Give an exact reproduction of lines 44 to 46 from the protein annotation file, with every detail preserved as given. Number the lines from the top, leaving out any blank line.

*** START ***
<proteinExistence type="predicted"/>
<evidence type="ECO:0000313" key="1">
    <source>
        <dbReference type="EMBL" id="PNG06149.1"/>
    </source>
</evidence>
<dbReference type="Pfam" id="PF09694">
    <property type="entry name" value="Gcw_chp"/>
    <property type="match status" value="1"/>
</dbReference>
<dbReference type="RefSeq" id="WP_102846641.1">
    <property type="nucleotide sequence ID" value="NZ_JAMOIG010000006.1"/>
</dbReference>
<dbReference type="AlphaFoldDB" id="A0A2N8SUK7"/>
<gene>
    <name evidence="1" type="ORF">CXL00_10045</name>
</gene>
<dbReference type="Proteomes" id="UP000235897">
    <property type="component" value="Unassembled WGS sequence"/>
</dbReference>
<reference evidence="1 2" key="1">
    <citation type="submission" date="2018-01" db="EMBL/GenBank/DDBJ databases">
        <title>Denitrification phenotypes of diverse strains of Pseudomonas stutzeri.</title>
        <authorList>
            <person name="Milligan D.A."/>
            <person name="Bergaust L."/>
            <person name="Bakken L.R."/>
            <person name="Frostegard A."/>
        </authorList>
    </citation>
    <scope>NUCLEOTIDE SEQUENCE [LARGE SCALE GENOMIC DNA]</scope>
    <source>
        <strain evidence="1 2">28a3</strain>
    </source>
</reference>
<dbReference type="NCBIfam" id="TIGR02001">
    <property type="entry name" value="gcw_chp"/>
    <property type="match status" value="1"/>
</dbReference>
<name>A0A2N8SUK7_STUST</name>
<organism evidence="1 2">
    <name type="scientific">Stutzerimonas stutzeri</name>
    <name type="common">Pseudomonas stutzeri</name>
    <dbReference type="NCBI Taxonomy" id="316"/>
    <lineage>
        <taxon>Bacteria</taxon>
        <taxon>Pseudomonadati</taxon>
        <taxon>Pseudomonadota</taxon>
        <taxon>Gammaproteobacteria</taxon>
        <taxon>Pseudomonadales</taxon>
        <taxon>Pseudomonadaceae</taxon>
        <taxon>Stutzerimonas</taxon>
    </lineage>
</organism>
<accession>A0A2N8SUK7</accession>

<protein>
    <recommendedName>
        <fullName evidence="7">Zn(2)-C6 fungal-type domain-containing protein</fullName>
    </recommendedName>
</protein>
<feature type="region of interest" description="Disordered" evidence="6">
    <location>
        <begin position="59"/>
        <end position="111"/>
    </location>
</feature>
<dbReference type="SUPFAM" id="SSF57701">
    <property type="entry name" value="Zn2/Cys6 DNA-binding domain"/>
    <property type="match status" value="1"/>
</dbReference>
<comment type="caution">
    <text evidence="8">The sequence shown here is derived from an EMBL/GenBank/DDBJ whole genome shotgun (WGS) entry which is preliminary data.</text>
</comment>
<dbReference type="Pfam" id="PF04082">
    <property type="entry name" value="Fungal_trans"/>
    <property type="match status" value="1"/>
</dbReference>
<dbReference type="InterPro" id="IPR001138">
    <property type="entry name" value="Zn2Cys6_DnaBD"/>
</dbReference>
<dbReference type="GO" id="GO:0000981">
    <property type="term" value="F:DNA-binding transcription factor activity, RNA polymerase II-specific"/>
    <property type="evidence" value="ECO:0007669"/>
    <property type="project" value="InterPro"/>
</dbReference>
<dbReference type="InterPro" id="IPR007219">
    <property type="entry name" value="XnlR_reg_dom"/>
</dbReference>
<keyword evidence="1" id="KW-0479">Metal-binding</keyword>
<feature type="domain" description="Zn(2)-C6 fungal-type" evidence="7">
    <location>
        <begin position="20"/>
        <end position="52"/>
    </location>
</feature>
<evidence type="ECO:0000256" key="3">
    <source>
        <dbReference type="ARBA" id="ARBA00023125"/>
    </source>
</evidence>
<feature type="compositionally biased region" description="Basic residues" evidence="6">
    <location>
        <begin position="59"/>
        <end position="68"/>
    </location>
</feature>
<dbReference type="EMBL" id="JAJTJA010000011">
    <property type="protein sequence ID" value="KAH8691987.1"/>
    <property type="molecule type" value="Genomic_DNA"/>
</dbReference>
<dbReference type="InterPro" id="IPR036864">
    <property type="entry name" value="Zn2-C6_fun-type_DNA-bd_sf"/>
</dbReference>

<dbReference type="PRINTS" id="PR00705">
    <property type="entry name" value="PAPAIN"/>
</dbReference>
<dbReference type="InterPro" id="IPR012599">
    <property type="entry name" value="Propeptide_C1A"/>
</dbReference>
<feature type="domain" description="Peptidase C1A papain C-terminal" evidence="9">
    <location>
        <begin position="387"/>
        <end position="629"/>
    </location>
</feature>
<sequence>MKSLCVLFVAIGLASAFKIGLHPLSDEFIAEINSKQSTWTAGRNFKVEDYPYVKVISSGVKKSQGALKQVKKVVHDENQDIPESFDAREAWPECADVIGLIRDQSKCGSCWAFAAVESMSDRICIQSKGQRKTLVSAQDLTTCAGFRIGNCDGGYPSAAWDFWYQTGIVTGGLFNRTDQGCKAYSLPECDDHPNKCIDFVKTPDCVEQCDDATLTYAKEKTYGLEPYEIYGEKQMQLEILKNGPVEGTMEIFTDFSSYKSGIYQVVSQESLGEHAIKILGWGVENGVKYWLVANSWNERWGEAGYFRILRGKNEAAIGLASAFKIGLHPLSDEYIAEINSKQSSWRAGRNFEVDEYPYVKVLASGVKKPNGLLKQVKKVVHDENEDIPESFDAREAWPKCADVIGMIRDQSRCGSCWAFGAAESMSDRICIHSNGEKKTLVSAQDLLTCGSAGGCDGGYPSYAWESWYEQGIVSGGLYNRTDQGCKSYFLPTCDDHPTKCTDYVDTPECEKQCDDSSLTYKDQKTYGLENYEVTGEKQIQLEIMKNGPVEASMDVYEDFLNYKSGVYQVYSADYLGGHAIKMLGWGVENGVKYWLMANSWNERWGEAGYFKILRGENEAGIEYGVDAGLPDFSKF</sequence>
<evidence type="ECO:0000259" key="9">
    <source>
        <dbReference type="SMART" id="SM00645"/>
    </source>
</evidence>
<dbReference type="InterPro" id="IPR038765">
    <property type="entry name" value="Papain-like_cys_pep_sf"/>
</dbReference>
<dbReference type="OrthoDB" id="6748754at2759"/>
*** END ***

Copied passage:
    <dbReference type="NCBI Taxonomy" id="316"/>
    <lineage>
        <taxon>Bacteria</taxon>